A day of clarity

It feels as if I woke up this morning with a sense of clarity and grounding that has been missing for months…

In some ways today has felt no different – there are still urges for disordered eating, and there was a dissociative panic when I went out for a walk… But, in other ways it has all felt very different – I’ve managed to resist those urges to engage in disordered eating, and I went for a walk during the day (I usually walk at night so no one can see me).  This may not seem like much, but it’s so different from what has been happening over the last few months.

I know that one of the reasons for the clarity, is the passing of Christmas and New Year.  These holidays are particularly difficult for me… they’re associated with triggers from the past, and societal expectations in the present day.  That potent combination has meant that for the last few months, I’ve been a dissociative mess.

Adding to my anxiety, has been the knowledge that I would be staying in my home-town for Christmas…  For the last few years, my mother has come up to stay with me for Christmas and New Year; but this year this somehow got reversed, and I travelled to her.  I know that when I made the arrangements, it was with the thought that being in my home-town would be safer than being alone.  I say “safer”, but I realised that the balance between the safety provided by being with someone during the holidays (with all of the associated structure that provides); and the potential triggers of being in my home-town, were debatable.

It was an “interesting” visit home… being around someone else for such long periods of time provided a stark reminder of how much I dissociate – for example, I apparently went for a walk at 2am one night… I found that if I didn’t sit in the aisle seat at the movies, I become so anxious that I basically shut down and nearly fall asleep… I proved to myself that I could go for days on end without one form of disordered eating; but there seemed to be a trade-off to other forms taking over… When I did engage in the disordered eating, I hit new lows – something that I’m not proud of, but am trying to learn from… I found that I could cope being in my home-town, as long as I didn’t visit the satellite town where I spent most of my childhood… I found that I liked the peace associated with living in a retirement village – although the residents do tend to be in everyones business! … I discovered that I could sit with my aunt and mother, and we could talk about real issues…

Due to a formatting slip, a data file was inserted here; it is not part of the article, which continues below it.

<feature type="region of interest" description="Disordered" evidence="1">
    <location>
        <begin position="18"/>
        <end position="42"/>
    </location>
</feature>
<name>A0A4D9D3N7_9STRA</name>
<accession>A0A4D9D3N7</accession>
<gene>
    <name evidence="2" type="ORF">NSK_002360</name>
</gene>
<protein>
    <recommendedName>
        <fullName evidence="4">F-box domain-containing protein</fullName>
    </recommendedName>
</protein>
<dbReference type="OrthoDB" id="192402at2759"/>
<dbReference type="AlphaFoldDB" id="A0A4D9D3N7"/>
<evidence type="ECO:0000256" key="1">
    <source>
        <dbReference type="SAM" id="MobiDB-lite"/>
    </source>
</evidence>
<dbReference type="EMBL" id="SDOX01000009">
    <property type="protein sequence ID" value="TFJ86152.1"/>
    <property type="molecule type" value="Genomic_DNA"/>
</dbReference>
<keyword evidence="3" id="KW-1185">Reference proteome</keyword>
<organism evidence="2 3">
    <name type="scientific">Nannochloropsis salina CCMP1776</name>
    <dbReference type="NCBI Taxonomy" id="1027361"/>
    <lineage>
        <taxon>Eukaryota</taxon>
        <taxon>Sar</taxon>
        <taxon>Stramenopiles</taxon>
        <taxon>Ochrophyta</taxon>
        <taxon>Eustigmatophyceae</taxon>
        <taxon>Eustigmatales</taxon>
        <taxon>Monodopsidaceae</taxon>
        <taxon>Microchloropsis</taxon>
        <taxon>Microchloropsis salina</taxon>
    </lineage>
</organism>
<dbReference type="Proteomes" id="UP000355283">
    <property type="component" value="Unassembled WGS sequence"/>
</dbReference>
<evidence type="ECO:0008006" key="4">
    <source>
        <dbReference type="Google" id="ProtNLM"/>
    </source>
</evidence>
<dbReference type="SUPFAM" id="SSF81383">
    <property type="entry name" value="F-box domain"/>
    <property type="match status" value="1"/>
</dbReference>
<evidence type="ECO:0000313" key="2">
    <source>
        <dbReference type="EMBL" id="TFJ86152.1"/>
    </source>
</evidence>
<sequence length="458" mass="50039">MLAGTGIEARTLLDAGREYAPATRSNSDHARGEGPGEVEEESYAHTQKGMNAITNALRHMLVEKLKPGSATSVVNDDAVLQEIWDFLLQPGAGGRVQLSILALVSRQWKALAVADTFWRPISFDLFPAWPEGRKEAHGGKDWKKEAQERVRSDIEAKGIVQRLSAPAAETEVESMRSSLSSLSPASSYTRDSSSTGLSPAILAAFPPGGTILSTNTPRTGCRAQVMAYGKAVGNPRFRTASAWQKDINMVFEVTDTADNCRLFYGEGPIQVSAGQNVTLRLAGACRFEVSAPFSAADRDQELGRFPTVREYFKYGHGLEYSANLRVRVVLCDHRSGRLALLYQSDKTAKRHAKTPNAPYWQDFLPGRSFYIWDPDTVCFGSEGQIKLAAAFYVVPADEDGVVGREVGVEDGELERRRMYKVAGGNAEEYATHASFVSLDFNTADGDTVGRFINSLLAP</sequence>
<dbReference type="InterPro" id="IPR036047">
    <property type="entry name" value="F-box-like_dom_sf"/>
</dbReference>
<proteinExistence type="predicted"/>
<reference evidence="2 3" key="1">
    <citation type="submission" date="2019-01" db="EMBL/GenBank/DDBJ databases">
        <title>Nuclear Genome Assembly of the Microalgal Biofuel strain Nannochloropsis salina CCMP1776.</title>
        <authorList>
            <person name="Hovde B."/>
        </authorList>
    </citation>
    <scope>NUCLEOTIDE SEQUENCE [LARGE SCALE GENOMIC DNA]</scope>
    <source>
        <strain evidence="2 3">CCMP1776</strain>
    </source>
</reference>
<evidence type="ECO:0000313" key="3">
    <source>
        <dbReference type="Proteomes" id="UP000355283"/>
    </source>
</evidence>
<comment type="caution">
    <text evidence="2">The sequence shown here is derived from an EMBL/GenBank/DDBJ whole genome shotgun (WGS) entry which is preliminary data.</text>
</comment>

In the past, my relationship with my aunt has been strained… She seemed to see me as this “perfect” person, who never did anything wrong, and resented me accordingly… considering how much I strived for perfection, I find this rather ironic.  But after we’d been to see the movie Quartet, we had a rather raw and honest conversation… my aunt was in an abusive relationship for several years, and my mother was married to my father (enough said).  We didn’t talk about the respective abuses we experienced; but instead talked about its effect on us… how my aunt tried to encourage her abuser to take responsibility for his abuse, by forcing him to pay for the plastic surgery on her face after he pushed her through a pane of glass… how my mother has purposefully forgotten chunks of her life, just so that she can cope with it all… how the abuse caused all of us to doubt ourselves, our truth, and devastated our self-esteem… and one thing that my aunt observed, was how much my behaviour is defined by my abusive past.  I found my aunt’s statement to be interesting, as she is not aware of my childhood abuses, just my marriage.  It was also a little scary… is my dysfunction that obvious?

As for my relationship with my mother… well, that had its ups and downs.  She was incredibly accepting of my odd habits, and even suggested ways that I could do things in a similar way to I did them at home – I’m still not able to do simple things like hang clothes out on the washing line.  But in other ways, she showed how unaware she was… I was talking to a friend via video on Skype when she came home, and she basically took over the video call.  My mother can be larger than life, especially when she’s trying to impress someone – and she was trying to impress my friend.  I get so overwhelmed by her personality when she is like this… I become this small, vulnerable being, who is unsure of how to react, except to play along… So I smiled, laughed, and played the game… anything to make sure that my mother doesn’t get her feelings hurt…  The call ended soon after my mother walked away from the computer… but what was interesting, was that while my friend also played along, and interacted with my mother; they noted my distress… a distress that I wasn’t aware of showing. They asked me how I was, and I admitted that I was close to tears… it wasn’t that I feared my mother trying to “steal” my friend, but that I felt so overwhelmed by her personality, and became so lost as a result… who was I???  I no longer knew…